What You Should Know About Leveraged and Inverse ETFs

What are leveraged and inverse ETFs?

ETFs that seek to produce a return that is a multiple of the return of its benchmarked index are commonly known as “leveraged”. There are currently more than 100 different funds in this category with benchmarks that track commodities, currencies and various stock indexes. Some leveraged ETFs have multipliers of double or triple the benchmark (i.e., 2x or 3x), while others target returns that are based on the inverse of the benchmark (i.e., -1x, -2x or -3x). It is critical to understand the time period for which the leverage applies. Each fund explicitly states this time period in its prospectus.

At the time of this writing, all leveraged and inverse ETFs are designed to generate daily returns that are a positive or negative multiple of the daily return of a specified index. They are not designed to match the return for a holding period that is longer than the objective stated in the prospectus. Therefore, the daily compounded return of a leveraged ETF over one year, one month, one week, or even a two-day period may be significantly different from the returns produced by simply applying the stated multiple to the index's total holding period return. Daily monitoring and adjustment (buying and selling) by the investor could modify the return to match its stated objective over time.

Daily leveraged ETFs may be unsuitable for investors who seek an intermediate-term or long-term holding period. Instead, this type of leveraged ETF may be better suited to traders who wish to increase or hedge their market exposure over a short period of time. Investors are encouraged to consult with their financial advisors or registered representatives to help determine if leveraged or inverse ETFs are suitable for them.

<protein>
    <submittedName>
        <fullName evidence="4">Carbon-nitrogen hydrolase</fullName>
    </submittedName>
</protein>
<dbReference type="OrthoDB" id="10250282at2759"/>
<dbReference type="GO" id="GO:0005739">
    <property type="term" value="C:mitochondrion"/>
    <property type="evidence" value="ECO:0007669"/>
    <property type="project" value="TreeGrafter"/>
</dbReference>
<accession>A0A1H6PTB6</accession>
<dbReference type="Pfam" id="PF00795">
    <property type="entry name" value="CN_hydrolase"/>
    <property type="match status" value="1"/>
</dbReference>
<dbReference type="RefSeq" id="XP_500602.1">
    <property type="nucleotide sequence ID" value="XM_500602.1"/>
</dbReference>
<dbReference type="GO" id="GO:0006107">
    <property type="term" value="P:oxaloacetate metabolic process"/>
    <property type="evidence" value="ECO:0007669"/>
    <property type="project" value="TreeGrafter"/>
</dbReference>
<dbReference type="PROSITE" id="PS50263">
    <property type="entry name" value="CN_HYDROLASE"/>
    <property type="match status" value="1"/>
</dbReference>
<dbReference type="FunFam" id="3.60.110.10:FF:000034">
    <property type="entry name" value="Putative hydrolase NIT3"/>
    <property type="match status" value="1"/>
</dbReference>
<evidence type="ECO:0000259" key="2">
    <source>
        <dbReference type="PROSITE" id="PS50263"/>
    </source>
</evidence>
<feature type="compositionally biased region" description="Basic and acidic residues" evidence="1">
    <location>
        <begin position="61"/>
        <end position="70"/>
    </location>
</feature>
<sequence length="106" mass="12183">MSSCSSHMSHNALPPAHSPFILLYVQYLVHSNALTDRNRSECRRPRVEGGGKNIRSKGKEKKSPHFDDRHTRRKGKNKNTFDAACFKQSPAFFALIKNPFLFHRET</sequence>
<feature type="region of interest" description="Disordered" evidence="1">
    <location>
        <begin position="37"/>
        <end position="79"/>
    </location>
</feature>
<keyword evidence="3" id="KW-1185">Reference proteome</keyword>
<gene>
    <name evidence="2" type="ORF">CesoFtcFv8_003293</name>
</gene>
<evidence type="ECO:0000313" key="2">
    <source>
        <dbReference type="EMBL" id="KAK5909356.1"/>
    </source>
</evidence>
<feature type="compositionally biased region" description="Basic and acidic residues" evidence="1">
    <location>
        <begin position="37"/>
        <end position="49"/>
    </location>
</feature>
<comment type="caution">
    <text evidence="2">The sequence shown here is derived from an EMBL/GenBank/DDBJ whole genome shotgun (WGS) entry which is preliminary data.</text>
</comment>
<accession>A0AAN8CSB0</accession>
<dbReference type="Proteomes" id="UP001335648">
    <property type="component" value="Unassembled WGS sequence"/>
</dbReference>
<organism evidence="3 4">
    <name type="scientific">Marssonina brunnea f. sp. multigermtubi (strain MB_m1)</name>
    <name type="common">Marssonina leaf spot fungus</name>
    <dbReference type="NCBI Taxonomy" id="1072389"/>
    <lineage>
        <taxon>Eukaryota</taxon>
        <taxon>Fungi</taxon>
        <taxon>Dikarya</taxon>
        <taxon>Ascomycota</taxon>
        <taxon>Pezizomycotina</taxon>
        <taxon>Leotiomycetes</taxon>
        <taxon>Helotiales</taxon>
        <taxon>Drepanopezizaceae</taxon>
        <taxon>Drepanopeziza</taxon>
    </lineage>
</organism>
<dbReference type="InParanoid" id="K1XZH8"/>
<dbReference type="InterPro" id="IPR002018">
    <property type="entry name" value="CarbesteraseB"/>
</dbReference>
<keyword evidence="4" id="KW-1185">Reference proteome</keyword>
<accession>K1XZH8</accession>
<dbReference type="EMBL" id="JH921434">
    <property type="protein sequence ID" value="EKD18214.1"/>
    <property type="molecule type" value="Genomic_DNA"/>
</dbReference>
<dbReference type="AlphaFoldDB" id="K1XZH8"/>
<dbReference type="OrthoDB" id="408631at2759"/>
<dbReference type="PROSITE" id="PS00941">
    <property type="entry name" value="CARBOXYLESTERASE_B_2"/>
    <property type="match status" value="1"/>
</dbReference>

What are the additional concerns an investor should review before investing in a leveraged or inverse ETF?

Inverse ETF fund managers may, at times, be unable to fully carry out their short-selling strategy as a result of difficulties in the derivatives markets, regulatory restrictions, or their inability to locate and borrow shares or for other reasons. This could cause the market price of the ETF to vary from its index target and NAV.

Many leveraged ETFs (of both the long and the short varieties) rely on the use of futures, swaps and other derivative securities, along with other securities or commodities, to achieve their target returns. Some of these derivatives, such as swaps, are unlisted securities that depend on the swap issuer's ability to pay. Therefore, the leveraged ETFs that depend on such swaps may not be able to achieve their stated returns if a swap counterparty should default.

Leveraged and inverse ETFs may be less tax efficient than other ETFs. It is possible for investors to have a tax liability, even in a year in which the leveraged or inverse ETF had a negative overall return. This outcome can result from the fund managers “rebalancing” the investments each day with derivatives to maintain the ETF's multiple. Such rebalancing can produce realized taxable gains with no offsetting losses. As with any potential investment, an investor should consult with his or her tax advisor and carefully read the prospectus to understand the tax consequences of leveraged or inverse ETFs.

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